Landlord Green Deal bills roll up £1,000 of fees

AFS Team·19 August 2011·3 min read
Landlord Green Deal bills roll up £1,000 of fees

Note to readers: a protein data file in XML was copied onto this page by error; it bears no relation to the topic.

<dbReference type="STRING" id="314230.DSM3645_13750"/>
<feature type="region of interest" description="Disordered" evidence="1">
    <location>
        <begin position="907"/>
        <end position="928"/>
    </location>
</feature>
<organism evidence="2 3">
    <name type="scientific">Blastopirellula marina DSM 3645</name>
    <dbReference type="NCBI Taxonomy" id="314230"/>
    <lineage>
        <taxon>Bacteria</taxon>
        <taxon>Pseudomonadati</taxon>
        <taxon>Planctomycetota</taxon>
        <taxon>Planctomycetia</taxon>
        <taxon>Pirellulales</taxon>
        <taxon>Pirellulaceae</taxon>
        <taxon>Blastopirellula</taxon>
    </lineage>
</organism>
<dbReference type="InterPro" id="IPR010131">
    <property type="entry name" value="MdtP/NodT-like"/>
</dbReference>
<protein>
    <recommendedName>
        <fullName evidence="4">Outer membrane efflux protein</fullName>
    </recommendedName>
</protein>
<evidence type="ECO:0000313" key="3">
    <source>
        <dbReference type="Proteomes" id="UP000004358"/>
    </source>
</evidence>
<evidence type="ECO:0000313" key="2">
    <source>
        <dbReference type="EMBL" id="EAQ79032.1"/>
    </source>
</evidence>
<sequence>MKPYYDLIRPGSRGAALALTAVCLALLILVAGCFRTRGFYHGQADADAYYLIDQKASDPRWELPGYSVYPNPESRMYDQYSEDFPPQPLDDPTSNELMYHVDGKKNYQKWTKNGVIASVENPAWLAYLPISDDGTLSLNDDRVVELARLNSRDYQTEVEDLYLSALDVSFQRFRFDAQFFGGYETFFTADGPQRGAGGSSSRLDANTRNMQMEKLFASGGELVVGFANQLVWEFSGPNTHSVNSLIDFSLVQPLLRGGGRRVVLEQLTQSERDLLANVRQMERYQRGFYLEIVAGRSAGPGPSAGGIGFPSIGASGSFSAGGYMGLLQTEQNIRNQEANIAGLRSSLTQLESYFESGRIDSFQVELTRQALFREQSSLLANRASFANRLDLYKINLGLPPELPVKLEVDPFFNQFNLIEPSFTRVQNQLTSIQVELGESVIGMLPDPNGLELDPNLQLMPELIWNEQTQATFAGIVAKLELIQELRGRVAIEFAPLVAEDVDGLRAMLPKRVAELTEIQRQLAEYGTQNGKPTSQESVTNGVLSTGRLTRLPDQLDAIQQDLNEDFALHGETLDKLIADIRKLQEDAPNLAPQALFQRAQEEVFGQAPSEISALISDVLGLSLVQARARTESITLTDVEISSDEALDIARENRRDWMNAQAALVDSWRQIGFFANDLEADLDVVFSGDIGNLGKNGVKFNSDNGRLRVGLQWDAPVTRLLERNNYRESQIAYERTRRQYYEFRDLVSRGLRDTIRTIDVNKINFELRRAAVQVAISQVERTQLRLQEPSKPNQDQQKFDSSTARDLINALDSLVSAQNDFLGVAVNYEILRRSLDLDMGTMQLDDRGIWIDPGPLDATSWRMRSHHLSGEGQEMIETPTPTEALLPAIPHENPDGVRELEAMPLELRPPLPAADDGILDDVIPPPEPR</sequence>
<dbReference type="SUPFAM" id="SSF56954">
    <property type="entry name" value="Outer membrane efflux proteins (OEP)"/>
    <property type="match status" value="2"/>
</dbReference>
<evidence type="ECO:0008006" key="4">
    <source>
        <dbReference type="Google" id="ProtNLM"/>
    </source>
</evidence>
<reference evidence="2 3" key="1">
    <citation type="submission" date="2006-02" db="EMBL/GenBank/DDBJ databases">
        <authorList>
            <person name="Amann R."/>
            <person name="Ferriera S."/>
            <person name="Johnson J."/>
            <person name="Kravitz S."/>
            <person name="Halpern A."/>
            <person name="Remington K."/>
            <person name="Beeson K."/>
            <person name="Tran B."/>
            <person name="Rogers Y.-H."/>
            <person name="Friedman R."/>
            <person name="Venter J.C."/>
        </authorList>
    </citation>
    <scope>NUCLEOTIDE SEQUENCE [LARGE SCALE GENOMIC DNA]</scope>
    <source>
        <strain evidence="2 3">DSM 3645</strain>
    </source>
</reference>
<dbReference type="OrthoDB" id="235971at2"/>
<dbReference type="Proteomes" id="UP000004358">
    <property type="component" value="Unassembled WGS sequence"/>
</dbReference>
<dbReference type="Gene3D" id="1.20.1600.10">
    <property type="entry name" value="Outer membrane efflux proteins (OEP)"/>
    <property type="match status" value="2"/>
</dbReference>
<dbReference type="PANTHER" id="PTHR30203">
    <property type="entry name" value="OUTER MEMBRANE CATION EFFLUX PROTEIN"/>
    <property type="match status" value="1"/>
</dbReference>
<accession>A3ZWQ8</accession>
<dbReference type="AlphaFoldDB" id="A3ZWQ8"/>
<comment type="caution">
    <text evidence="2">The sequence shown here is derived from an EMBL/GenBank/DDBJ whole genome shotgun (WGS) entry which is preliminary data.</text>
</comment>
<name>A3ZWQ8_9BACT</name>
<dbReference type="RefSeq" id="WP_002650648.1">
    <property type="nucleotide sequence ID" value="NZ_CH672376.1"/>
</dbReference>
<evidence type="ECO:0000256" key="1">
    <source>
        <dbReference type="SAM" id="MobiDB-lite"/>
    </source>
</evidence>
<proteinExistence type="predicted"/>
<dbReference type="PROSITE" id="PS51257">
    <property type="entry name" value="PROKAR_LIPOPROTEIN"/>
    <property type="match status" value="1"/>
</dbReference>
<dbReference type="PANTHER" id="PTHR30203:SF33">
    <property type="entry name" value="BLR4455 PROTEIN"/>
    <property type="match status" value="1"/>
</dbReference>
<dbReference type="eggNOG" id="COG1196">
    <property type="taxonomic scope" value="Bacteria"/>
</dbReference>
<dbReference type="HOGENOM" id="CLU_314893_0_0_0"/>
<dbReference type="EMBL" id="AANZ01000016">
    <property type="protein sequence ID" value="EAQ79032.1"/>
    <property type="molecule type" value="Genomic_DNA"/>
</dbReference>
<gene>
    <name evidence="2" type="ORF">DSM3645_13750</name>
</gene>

Student landlords who accept quotes to upgrade their letting properties from a leading energy performance certificate firm could be paying up to £1,000 in referral fees. The fees are included in the cost of works under the government’s new Green Deal Scheme starting next year. The National EPC Company is encouraging estate agents and letting agents to earn commission from passing leads to the company’s One Green Deal division. Referral fees reportedly range from £100 to £1,000, depending on the work carried out, according to trade news provider The Negotiator. The idea is the referral fees are covered in grants received for carrying out the work - and the grant is repaid from reduced bills that energy saving improvements bring to the home. Although the cash does not come out of a landlord’s pocket directly, the cost of the referral fees is increasing the cost of the loan and the amount the landlord has to repay for the works. The Green Deal offers landlords and homeowners up to £10,000 to pay for energy related upgrades. The money is paid as a grant repaid over a number of years through savings on energy bills, providing the estimated savings directly related to the work come to more than the cost. "The Green Deal will be the biggest home improvement programme since the Second World War shifting our outdated draughty homes from the past into the future, so it’s vital people can trust it. I have heard too many cases of shoddy workmanship or dodgy technology from Government schemes in the past so from day one there will be strict rules about standards,” Climate Change Minister Greg Barker has said. James Dodd, who will business development for One Green Deal told The Negotiator: “A lot of people are focussed on delivering solar panels because of the big margins, but that’s not our approach. We’ll look at the opportunities, which our guys have been trained to recognise.” One Green Deal was asked to comment, but no response has been received.